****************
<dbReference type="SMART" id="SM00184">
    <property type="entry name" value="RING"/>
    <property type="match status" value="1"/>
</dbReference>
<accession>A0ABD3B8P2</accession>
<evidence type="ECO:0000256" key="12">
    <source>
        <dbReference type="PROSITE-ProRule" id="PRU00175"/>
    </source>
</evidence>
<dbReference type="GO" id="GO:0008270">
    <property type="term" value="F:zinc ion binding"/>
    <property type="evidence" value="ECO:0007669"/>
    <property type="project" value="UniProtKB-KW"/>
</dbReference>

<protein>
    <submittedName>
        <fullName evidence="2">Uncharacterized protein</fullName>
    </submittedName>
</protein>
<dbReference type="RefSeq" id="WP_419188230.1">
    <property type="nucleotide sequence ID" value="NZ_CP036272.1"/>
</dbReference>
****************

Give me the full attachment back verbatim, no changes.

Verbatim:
<dbReference type="SMART" id="SM00184">
    <property type="entry name" value="RING"/>
    <property type="match status" value="1"/>
</dbReference>
<accession>A0ABD3B8P2</accession>
<evidence type="ECO:0000256" key="12">
    <source>
        <dbReference type="PROSITE-ProRule" id="PRU00175"/>
    </source>
</evidence>
<dbReference type="GO" id="GO:0008270">
    <property type="term" value="F:zinc ion binding"/>
    <property type="evidence" value="ECO:0007669"/>
    <property type="project" value="UniProtKB-KW"/>
</dbReference>

<protein>
    <submittedName>
        <fullName evidence="2">Uncharacterized protein</fullName>
    </submittedName>
</protein>
<dbReference type="RefSeq" id="WP_419188230.1">
    <property type="nucleotide sequence ID" value="NZ_CP036272.1"/>
</dbReference>